Big doses of rain in late Autumn have kept estuaries running well and there’ve been some good catches in the Hawkesbury and Brisbane Water.
Flathead, especially, have been very keen to play and both the bait and soft plastic brigades have been taking fish.
One of my favourite patches to target flathead is around Ettalong and Umina beaches. I catch the ferry from Palm Beach, then wander up and down the Central Coast sand tracks chucking out a range of soft plastics. When the stomach worms tell me it’s getting close to lunchtime, there are plenty of fast food outlets to get a quick fix.
Other prime wading spots for lizards include the Pittwater beaches such as Paradise and Clareville. Don’t forget Snapperman and down the northern side of Careel Bay.
All that’s needed is a light spinning rod, small eggbeater reel, 3kg braid, a roll of fluorocarbon leader and a range of soft plastics and jig heads. I carry the terminal tackle in my waist-worn beachworm container.
In my pocket is a small digital camera and a set of long-nosed pliers for easy fish release.
Polaroid sunnies, a wide-brim hat and a water bottle are the other essentials. I have had two hours turn into a whole day as I wander about, fan-casting the area, thinking of a million things, soaking in the scenery while in my head putting the world to rights.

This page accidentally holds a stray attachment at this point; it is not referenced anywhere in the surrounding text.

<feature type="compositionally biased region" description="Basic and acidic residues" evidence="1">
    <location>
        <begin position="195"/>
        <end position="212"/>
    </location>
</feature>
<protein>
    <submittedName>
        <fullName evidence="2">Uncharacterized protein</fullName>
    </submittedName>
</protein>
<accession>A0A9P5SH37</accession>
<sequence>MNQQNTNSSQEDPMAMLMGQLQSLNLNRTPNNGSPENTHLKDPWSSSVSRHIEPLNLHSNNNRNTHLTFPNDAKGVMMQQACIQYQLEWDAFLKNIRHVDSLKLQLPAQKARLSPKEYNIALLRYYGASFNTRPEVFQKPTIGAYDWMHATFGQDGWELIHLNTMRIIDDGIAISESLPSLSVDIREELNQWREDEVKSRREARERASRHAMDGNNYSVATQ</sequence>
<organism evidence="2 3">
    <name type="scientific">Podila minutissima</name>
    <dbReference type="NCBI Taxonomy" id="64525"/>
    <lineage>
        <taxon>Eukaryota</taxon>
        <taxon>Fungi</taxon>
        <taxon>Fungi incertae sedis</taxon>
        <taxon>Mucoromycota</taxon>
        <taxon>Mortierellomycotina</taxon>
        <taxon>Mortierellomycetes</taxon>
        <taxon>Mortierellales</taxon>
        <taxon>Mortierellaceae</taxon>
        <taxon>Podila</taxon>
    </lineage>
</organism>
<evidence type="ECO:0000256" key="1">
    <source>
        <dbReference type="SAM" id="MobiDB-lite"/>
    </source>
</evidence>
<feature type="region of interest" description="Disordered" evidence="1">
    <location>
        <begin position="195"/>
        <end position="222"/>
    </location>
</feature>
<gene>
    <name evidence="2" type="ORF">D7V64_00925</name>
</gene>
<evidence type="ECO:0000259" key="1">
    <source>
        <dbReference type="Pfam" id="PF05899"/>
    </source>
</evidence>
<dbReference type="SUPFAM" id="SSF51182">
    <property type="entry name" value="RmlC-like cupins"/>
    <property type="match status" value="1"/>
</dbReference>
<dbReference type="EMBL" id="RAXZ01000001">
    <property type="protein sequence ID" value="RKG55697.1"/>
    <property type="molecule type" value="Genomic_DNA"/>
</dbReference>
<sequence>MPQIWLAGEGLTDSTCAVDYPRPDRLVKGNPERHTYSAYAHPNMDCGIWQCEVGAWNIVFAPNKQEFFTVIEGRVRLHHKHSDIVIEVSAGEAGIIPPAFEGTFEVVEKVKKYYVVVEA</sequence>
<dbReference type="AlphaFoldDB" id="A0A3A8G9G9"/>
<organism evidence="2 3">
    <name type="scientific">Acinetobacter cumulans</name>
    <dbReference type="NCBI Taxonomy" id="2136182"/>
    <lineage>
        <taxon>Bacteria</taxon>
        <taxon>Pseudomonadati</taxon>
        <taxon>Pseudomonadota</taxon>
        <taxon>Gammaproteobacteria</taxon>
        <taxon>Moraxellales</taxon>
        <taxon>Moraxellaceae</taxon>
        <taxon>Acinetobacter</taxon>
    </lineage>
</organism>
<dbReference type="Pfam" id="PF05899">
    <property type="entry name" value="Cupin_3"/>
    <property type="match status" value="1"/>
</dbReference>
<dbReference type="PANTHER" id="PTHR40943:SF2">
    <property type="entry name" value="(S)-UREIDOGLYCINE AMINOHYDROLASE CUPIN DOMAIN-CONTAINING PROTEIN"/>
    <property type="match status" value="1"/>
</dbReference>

Hits, when they happen, shoot you back to reality and then you want more.
Talking of restful, relaxing methods, catching john dory would have to rate high on my list.
After anchoring my boat fore and aft (to stop it swinging), I drop live baits over the side and wait.
Places like Mackerel Beach, The Basin and West Head are very popular dory possies. In fact, anywhere there are baitfish, the dory will be waiting on the sidelines.
A flask of home-made pea and ham soup, another flask of hot coffee, Eric Clapton’s Unplugged – does it get any better?
Offshore, my target is usually snapper (chinaman leatherjackets willing) but I’m always surprised at the number of bonito we catch in the Winter.
No complaints from me, these speedsters slab into beautiful baits for the freezer and fresh, they make for very tasty sashimi.
Another excellent freezer bait is the humble slimy mackerel. Always in plentiful supply in the Winter, these small fish are in numbers when the water cools down.
West Head, East Reef, the Hole in the Wall at Avalon and the middle marker in Pittwater all have fish and a multi-hook bait jig is a great attack weapon in the hunt for these mini fighters.
Now a quick rundown of what’s been happening here recently.
I steamed out one rare day recently at full throttle and explored the deeper water as the seas were so flat.
Snapper and morwong came from the 30-fathom mark as we drifted over structure. I say drifted, but the boat hardly moved in an hour. It was disappointing to see such little surface activity as the water was still warm for this time of year and I would have thought pelagics might have been in a feeding mood.
‘Hustler’ and his mate Colin also fished deep but were plagued by chinaman leatherjackets. They did manage snapper, cuttlefish and a morwong before the jackets took over.